The workshop provided the opportunity to share regional experiences and good practices including from countries with longer experience of GB (Mexico, Ecuador, Guatemala) or countries that are currently undertaking GB initiatives (Argentina, Colombia). Many other countries have some GB tools but have not fully integrated them into the budget cycle which is needed to enhance their impact (Chile, Uruguay, Peru, Honduras, El Salvador, Brazil). A few countries have not yet started GB or their current practice is weak, however they are interested in learning about GB tools and good practices. Others have invested in GB tools and capacity in the past, however the reform has stalled as the political impulse needed to sustain it overtime weakened. Most countries have GB in budget preparation but not in monitoring and execution, lessening its overall impact. This is a common result in all the regions in the world.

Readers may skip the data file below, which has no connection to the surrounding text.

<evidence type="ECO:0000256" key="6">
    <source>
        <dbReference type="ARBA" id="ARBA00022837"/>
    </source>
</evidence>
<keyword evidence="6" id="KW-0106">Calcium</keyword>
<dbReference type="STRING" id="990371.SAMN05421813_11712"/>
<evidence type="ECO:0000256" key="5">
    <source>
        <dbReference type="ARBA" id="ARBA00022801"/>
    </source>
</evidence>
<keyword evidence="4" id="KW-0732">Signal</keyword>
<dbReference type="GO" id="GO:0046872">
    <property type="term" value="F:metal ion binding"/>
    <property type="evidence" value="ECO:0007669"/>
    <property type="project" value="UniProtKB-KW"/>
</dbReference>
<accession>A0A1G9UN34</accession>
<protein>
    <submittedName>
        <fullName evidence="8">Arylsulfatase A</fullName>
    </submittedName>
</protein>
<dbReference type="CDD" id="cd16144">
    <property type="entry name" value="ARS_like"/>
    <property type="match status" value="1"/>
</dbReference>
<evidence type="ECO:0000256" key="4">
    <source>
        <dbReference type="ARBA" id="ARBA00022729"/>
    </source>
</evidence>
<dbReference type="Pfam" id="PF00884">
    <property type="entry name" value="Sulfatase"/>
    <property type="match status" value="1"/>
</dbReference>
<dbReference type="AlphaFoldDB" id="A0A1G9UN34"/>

The main takeaways from the workshops include the following:

  • The COVID-19 crisis has regressed gender equality. Implicit gender biases in economic recovery policies can hinder faster economic growth. According to research by UN Women and the IMF, fiscal policies play a relevant role in reducing gender gaps and increasing the efficiency of public expenditure. Regional policy makers could acknowledge the need for a gender-sensitive economic recovery, analyzing the impact from the gender perspective of all new expenditure and revenue measures, as recommended by the IMF’s GB framework. The workshop highlighted the extensive impact of COVID on women especially as they are mostly responsible for childcare and are overrepresented in low wage sectors, the informal sector and in the areas most impacted by the crisis like tourism, health and education.